Basava Jayanti

News: The Prime Minister of India paid tribute to Jagadguru Basaveshwara on the occasion of Basava Jayanthi. In November 2015, the Prime Minister of India inaugurated the statue of Basaveshwara along the bank of the river Thames at Lambeth in London.

About Jagadguru Basaveshwara:

  • He was an Indian 12th-century Philosopher, Statesman and a social reformer. He was Lingayat saint in the Shiva-focussed Bhakti movement, and Hindu Shaivite social reformer during the reign of the Kalyani Chalukya/Kalachuri dynasty. The Lingayats are a Hindu sect with a wide following in southern India that worships Shiva as the only deity.
  • He is also known as Bhakti Bhandari (literally, the treasurer of devotion), or Basaveswara (Lord Basava).
  • Basavanna was a philosopher, statesman, Kannada poet and a social reformer during the reign of the Kalachuri-dynasty king Bijjala I in Karnataka. Basavanna spread social awareness through his poetry, popularly known as
  • Basavanna rejected gender or social discrimination, superstitions and rituals.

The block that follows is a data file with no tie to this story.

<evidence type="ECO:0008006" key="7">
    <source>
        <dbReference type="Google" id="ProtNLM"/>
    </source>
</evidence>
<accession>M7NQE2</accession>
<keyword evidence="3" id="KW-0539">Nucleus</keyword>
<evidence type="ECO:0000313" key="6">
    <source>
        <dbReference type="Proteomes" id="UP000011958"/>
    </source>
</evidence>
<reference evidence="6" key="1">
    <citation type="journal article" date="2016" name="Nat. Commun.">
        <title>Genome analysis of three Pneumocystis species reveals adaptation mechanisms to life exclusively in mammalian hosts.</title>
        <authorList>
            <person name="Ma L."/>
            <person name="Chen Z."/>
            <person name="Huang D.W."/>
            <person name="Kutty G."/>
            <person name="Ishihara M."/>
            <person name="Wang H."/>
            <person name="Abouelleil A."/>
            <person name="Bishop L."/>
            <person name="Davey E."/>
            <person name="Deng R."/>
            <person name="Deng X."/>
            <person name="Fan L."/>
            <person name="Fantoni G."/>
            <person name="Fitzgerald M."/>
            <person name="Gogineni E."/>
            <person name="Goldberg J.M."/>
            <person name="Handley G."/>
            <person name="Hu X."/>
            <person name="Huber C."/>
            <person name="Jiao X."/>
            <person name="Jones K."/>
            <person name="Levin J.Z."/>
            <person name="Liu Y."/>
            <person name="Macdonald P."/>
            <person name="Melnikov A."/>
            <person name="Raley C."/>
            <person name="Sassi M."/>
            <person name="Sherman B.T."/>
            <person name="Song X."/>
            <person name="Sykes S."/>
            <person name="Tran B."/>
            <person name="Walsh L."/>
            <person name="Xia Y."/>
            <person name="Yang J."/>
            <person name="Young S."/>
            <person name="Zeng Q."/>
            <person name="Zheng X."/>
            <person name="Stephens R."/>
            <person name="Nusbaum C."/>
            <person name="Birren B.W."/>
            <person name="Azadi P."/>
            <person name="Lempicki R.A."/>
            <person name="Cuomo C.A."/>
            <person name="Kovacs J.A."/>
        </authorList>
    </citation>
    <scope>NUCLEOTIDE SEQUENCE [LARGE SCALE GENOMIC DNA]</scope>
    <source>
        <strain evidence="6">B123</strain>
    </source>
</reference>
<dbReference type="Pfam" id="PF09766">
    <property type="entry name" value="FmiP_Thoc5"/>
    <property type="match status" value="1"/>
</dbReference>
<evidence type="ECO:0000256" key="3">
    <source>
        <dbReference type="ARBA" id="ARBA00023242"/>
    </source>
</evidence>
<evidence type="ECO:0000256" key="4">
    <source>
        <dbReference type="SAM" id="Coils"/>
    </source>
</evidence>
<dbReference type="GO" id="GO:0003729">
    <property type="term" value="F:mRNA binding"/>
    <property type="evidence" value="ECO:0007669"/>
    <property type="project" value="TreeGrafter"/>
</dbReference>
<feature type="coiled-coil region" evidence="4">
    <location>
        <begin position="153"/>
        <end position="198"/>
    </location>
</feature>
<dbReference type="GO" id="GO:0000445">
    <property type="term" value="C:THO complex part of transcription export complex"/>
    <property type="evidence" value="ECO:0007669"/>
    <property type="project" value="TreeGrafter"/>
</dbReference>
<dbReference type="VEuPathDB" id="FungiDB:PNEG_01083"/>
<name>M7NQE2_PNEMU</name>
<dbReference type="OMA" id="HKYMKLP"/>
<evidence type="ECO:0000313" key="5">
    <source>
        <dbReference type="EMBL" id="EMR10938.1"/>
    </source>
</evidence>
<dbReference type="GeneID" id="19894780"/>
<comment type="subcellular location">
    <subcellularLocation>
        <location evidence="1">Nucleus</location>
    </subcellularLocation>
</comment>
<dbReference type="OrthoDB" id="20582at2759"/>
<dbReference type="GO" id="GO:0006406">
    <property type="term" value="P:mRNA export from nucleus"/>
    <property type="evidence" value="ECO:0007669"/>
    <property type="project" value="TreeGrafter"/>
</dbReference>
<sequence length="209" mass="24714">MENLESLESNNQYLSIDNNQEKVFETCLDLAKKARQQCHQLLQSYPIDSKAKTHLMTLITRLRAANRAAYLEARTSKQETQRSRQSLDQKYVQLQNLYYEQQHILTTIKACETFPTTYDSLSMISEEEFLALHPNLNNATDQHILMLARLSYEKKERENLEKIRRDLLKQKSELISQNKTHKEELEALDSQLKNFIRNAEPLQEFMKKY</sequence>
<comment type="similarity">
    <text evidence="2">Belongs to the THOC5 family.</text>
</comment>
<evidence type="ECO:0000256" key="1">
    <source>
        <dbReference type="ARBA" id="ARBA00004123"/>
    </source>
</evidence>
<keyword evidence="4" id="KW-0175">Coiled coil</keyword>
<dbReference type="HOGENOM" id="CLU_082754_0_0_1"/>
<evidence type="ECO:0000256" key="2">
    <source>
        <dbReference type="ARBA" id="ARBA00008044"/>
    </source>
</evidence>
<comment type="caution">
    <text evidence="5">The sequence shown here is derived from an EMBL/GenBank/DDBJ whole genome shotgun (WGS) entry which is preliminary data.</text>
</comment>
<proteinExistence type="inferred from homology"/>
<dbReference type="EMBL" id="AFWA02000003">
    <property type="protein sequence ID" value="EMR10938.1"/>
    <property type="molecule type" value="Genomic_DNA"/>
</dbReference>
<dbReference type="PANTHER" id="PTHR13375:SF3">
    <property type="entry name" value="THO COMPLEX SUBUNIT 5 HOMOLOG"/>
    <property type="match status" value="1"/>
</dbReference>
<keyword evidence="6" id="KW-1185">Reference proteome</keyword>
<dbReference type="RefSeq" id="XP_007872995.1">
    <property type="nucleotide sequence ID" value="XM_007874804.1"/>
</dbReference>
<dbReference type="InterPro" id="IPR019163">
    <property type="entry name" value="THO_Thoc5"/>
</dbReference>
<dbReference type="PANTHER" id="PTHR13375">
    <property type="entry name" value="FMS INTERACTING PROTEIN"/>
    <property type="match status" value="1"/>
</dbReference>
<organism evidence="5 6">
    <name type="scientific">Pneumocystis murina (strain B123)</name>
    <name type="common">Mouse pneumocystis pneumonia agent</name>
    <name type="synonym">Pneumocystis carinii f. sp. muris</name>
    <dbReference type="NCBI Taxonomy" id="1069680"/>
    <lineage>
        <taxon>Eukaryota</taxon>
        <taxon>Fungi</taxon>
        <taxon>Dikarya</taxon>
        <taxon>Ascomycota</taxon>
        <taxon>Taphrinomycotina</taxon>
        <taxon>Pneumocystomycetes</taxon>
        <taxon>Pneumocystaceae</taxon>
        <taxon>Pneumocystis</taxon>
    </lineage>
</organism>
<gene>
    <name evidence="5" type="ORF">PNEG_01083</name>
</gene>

• He introduced new public institutions such as the Anubhava Mantapa (or, the “hall of spiritual experience”), which welcomed men and women from all socio-economic backgrounds to discuss spiritual and mundane questions of life, in open.
  • As a leader, he developed and inspired a new devotional movement named Virashaivas, or “ardent, heroic worshippers of Shiva”. This movement shared its roots in the ongoing Tamil Bhakti movement, particularly the Shaiva Nayanars traditions, over the 7th- to 11th-century.
  • Basava championed devotional worship that rejected temple worship and rituals led by Brahmins, and replaced it with personalized direct worship of Shiva through practices such as individually worn icons and symbols like a small linga.
  • The Sharana movement he presided over attracted people from all castes, and like most strands of the Bhakti movement, produced a corpus of literature, the vachanas, that unveiled the spiritual universe of the Veerashaiva saints.
  • The egalitarianism of Basavanna’s Sharana movement was too radical for its times.